6K (formerly Amastan Technologies), a company which specializes in microwave plasma technology, says that it has developed the world's first AM powders derived from sustainable sources.

According to the company, it uses a process that can convert certified chemistry machined millings, turnings, previously used powders and other recycled feedstock sources into AM-ready metal powder.

‘If the AM industry is to succeed in expanding to a far greater number of parts and market applications, powder production technology has to advance to provide a far stronger business case,’ said Aaron Bent, CEO at 6K. ‘Part of enabling that expansion will come from a lower total cost structure and higher performance powders, both of which are possible with 6K's process. But we need to go beyond that, to powders and business models that consider the full production cycle cost of building AM parts.’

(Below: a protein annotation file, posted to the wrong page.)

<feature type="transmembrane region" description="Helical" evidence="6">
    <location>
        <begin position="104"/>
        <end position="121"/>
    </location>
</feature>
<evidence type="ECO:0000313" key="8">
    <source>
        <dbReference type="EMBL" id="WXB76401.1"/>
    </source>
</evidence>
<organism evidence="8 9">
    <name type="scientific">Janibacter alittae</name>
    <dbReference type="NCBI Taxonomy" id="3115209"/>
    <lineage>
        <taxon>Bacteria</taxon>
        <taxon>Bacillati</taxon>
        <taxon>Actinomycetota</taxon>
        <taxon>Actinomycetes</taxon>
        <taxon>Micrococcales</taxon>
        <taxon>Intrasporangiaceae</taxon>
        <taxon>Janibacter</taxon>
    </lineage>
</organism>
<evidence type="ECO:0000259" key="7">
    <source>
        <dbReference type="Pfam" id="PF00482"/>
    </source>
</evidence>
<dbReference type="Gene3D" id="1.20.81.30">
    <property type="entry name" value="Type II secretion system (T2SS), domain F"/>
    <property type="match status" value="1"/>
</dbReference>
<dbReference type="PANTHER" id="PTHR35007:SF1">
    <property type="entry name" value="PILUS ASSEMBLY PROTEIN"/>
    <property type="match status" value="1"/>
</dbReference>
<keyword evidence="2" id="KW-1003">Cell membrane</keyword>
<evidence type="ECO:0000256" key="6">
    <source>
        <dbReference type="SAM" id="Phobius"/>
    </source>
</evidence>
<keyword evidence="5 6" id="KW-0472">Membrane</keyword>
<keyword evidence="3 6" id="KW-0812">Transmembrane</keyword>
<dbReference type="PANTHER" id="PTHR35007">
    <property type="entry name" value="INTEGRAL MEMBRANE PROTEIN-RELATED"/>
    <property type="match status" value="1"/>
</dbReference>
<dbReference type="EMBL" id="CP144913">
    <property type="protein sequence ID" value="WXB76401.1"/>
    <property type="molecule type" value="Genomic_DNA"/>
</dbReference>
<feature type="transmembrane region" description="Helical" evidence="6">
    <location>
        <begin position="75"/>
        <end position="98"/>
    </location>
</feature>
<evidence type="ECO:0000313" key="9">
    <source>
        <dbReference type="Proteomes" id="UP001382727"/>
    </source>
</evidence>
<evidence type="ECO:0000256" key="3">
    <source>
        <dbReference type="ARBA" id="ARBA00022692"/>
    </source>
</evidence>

The company is already reclaiming over 500 tons of Ti-64 per year for the aluminum alloying industry for aerospace, medical, and automotive products, 6K says. It can specifically target the powder size distribution to the AM process of need.

6K says that it next plans to recycle feedstock created from AM support structures, non-conforming AM parts post-print, and other inputs. The aim is to use 100% of the materials that enter the supply chain, providing end-users a new way to manage project costs and control supply chain, while also advancing progress toward a circular economy in AM.

‘Our ability to reclaim materials and process almost any type of metal, alloy, or ceramic feedstock into premium powders puts a powerful tool into the hands of the AM designer,’ continued Dr. Bent, ‘This now means that any alloy that is machined has the potential to become powder. Furthermore, we can create new AM powders previously not possible: powders engineered from non-eutectic alloys such as high-entropy alloys, or designer aluminum alloys capable of printing in powder bed fusion systems.’

This story uses material from 6K, with editorial changes made by Materials Today. The views expressed in this article do not necessarily represent those of Elsevier.